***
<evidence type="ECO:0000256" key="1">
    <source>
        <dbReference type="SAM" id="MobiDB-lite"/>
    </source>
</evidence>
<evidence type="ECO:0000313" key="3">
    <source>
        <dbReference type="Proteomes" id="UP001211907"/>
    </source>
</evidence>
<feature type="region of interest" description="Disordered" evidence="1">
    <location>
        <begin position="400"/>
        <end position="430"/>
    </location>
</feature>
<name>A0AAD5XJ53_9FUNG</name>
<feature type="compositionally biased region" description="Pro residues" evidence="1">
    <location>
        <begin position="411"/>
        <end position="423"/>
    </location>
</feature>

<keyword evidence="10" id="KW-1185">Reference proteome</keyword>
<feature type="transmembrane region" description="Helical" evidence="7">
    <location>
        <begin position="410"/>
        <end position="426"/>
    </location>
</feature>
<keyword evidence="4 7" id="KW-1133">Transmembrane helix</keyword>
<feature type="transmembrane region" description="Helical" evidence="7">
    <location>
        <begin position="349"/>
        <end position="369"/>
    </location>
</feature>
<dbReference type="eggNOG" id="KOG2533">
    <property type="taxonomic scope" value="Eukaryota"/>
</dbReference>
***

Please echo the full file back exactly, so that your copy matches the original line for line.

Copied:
<evidence type="ECO:0000256" key="1">
    <source>
        <dbReference type="SAM" id="MobiDB-lite"/>
    </source>
</evidence>
<evidence type="ECO:0000313" key="3">
    <source>
        <dbReference type="Proteomes" id="UP001211907"/>
    </source>
</evidence>
<feature type="region of interest" description="Disordered" evidence="1">
    <location>
        <begin position="400"/>
        <end position="430"/>
    </location>
</feature>
<name>A0AAD5XJ53_9FUNG</name>
<feature type="compositionally biased region" description="Pro residues" evidence="1">
    <location>
        <begin position="411"/>
        <end position="423"/>
    </location>
</feature>

<keyword evidence="10" id="KW-1185">Reference proteome</keyword>
<feature type="transmembrane region" description="Helical" evidence="7">
    <location>
        <begin position="410"/>
        <end position="426"/>
    </location>
</feature>
<keyword evidence="4 7" id="KW-1133">Transmembrane helix</keyword>
<feature type="transmembrane region" description="Helical" evidence="7">
    <location>
        <begin position="349"/>
        <end position="369"/>
    </location>
</feature>
<dbReference type="eggNOG" id="KOG2533">
    <property type="taxonomic scope" value="Eukaryota"/>
</dbReference>